Condemn the Crime, Not the Person by June Tangney is an essay that focuses on the alternative approaches of punishing an offender other being locked behind bars. The authors argues that a jail term for any victim only exposes them to a feeling of shame and being perceived by the society as a bad person who cannot do anything to convince the community otherwise (Tangney, 2007). Shame, according to Tangney only worsens the already bad situation. Further, it leads to a defensive approach that is not any close to a corrective behavior that caused the shame. This is not the same case when a person feels guilty about engaging in unacceptable behavior. Guilt thus makes an individual to feel bad (Tangney, 2007). Having a feeling of shame does not bring to an end engaging in a wrongful behavior or an attempt to amend the situation. Tangney expresses the concern that no other punishment is more effective than community service sentences that are in concurrent with the nature of crime a person is involved in (Tangney, 2007). for example, a drunk driver can be sentenced to take part in clearing sites of road accidents and participate in campaigns that aim at reducing drunken driving (Tangney, 2007). The idea, has however, faced criticism by others arguing that it would cheapen the value of honorable volunteer activity. Further, it has been argued that it may not benefit the victims in whatever way (Tangney, 2007).
The substitute offered by Tangney in her article has been referred to as guilt sentencing. Through this approach, the author believes that the state and the public at large will be in a position to reduce expenses incurred as a result such crimes and further save the prison scarce space (Tangney, 2007). Additionally, the offender will conceptualize the feeling that they engaged in a bad thing and not that they are bad people. This is far much different from shaming that has been proven scientifically escalate a destructive pattern of behavior (Tangney, 2007). Tangney therefore, suggests that shame sentencing could be cheap but not as effective as it is perceived to be. Shame sentencing according to the author of the article results into repeated problems that could further end up into minor or major criminal activities (Tangney, 2007). Guilt sentencing allows the offender an opportunity to mould their mind and understand that it is the decision that they made that is bad and not themselves. There hence, they can overcome the situation and benefit the society in future (Tangney, 2007). Tangney challenges the view of her critics by stating that any community service volunteer that is honorable would readily welcome such constructive changes. The idea incorporates one of the significant steps of rehabilitation process that it is the activity that the offender engaged into that was bad and not personality. I do agree with the views presented by the author.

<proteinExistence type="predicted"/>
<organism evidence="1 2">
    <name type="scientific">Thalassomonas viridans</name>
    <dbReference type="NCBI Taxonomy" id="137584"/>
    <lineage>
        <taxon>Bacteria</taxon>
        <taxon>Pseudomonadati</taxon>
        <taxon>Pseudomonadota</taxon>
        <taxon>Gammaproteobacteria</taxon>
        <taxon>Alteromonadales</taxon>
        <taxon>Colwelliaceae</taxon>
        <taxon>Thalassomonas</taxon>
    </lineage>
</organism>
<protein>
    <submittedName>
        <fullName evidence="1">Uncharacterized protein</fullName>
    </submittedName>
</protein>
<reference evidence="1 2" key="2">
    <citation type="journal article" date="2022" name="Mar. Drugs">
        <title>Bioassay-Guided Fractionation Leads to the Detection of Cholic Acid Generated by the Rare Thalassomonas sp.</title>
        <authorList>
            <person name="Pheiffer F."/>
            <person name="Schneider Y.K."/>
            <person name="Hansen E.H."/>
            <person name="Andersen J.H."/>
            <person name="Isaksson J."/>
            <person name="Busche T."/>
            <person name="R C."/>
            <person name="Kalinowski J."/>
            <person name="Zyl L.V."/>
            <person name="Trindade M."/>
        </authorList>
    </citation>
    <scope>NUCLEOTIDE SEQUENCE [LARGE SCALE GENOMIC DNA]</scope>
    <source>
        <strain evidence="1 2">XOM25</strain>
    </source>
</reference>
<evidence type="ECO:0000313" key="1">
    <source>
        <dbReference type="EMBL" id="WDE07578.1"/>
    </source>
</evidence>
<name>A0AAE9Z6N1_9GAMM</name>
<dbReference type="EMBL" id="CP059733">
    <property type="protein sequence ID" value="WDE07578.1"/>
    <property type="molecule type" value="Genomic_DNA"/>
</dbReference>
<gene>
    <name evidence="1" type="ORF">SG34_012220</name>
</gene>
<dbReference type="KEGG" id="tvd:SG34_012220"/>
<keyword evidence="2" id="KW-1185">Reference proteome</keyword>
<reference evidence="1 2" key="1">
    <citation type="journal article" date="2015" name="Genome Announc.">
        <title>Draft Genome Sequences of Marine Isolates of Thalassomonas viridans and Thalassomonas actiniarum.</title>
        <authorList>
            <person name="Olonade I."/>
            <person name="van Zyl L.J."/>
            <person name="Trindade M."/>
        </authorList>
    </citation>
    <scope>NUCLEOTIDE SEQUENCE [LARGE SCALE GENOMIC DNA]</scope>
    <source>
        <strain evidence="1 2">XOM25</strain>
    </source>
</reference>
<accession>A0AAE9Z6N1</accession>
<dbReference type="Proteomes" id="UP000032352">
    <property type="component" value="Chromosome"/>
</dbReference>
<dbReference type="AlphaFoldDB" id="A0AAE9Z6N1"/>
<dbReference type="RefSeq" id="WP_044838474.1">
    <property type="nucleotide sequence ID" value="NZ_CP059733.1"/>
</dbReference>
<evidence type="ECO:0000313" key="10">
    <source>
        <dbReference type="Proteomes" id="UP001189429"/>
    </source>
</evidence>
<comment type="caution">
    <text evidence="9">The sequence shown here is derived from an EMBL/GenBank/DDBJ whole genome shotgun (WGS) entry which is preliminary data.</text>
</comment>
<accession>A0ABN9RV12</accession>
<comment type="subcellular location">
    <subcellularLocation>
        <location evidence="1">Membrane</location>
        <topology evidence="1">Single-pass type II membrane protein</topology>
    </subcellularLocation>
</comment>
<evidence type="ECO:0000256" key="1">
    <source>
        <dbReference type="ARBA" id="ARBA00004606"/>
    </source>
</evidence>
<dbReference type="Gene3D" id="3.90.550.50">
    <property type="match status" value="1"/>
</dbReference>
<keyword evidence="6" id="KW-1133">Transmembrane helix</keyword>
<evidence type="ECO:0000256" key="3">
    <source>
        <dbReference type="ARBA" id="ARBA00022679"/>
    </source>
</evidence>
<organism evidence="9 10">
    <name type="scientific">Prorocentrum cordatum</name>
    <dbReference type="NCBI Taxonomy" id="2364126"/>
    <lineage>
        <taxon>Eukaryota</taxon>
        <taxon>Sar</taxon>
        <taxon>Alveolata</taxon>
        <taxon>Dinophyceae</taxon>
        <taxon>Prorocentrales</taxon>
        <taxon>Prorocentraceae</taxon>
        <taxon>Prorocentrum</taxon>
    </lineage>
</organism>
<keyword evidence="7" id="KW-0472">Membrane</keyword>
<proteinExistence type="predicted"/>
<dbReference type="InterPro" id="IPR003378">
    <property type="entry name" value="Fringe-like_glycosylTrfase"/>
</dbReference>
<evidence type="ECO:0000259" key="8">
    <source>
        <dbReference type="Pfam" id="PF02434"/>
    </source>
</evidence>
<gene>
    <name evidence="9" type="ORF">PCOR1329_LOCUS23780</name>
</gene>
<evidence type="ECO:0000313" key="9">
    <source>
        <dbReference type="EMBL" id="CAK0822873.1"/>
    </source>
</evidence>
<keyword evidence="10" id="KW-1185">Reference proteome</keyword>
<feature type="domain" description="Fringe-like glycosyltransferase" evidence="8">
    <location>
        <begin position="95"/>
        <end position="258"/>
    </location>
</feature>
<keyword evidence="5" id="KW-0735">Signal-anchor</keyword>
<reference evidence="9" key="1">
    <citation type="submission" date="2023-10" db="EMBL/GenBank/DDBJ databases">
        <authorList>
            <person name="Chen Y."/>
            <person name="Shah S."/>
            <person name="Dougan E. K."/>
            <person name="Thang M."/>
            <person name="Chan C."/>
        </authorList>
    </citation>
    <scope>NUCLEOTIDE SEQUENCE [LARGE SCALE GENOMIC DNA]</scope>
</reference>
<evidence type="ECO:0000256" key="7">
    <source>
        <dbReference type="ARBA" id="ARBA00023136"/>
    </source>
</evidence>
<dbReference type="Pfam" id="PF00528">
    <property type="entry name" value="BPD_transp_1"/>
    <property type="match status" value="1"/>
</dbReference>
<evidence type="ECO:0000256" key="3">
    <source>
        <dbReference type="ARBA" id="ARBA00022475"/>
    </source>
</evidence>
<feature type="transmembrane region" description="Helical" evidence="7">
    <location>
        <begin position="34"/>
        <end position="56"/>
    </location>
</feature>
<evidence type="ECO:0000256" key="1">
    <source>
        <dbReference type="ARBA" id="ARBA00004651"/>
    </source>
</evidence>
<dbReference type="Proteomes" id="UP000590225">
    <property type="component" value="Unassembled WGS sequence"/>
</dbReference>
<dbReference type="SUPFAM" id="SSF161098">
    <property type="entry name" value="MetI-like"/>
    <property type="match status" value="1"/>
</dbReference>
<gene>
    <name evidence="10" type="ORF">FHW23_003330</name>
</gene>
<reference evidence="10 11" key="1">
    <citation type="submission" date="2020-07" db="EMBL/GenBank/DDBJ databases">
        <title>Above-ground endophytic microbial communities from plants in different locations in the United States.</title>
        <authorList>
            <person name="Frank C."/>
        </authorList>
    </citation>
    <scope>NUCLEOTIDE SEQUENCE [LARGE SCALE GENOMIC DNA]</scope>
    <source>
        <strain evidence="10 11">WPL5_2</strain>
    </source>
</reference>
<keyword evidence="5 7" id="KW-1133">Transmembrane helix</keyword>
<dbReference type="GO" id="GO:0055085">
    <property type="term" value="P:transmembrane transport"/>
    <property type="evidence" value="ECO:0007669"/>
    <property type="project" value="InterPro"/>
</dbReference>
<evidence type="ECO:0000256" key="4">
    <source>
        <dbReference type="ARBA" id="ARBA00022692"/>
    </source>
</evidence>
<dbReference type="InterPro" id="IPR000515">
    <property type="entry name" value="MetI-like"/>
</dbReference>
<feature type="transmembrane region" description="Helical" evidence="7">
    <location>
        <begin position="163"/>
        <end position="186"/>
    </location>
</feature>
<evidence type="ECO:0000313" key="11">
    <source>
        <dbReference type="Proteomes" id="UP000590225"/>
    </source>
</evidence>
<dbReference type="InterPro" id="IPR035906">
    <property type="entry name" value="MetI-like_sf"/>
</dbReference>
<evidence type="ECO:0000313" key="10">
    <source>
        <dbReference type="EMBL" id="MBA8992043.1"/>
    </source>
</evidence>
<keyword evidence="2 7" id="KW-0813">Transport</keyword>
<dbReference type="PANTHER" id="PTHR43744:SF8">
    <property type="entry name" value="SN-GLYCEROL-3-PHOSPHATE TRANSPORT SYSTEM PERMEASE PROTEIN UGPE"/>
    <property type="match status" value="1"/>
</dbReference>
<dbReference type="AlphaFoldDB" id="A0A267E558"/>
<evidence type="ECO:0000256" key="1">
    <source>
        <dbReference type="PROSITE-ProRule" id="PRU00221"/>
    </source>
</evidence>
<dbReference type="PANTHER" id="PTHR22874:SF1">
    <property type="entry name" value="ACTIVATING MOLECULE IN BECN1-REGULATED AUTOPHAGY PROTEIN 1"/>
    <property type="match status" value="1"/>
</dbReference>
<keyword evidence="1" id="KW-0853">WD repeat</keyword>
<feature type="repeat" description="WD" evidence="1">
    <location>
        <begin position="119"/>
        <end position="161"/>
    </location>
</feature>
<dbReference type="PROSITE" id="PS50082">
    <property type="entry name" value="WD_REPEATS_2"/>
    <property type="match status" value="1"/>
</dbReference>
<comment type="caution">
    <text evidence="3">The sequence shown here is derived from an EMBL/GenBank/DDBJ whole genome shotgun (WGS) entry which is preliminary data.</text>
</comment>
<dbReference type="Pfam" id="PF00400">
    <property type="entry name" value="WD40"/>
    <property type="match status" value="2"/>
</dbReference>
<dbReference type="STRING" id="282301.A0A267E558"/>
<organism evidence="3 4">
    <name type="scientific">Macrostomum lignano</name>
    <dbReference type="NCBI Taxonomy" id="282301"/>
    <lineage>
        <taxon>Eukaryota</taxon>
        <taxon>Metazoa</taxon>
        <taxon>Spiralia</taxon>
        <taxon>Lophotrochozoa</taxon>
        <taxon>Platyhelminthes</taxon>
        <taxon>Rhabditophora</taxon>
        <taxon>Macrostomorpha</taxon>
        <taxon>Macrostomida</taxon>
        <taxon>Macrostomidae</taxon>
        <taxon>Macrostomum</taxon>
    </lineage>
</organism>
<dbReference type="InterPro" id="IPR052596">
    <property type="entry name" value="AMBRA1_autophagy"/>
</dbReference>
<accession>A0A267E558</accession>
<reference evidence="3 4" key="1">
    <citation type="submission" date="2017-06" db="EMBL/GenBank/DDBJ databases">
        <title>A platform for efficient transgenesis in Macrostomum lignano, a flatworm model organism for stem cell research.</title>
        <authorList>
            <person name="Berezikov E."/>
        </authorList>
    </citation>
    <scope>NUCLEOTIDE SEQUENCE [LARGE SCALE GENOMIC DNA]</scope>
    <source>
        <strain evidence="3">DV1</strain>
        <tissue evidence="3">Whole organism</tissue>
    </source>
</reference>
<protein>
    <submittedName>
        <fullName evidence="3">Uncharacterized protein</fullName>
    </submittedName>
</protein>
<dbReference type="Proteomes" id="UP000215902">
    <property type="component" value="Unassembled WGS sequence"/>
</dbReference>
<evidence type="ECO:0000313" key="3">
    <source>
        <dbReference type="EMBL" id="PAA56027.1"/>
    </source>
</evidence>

In conclusion, a society should avoid being cheap but instead venture into approaches that are beneficial to an individual who did slip up. The offender require assistance to be reinstated into the right path without incurring other extreme costs that could result into mental destructive of incarceration. Guilt sentencing in that matter has been more appropriate scientifically than shame sentencing as it encourages an individual benefit the society through engaging in community services. This would not be the same case when an offenders name is published in a newspaper
Tangney, J. (2007). Condemn the Crime, Not the Person. Short Essays for Composition, 569.
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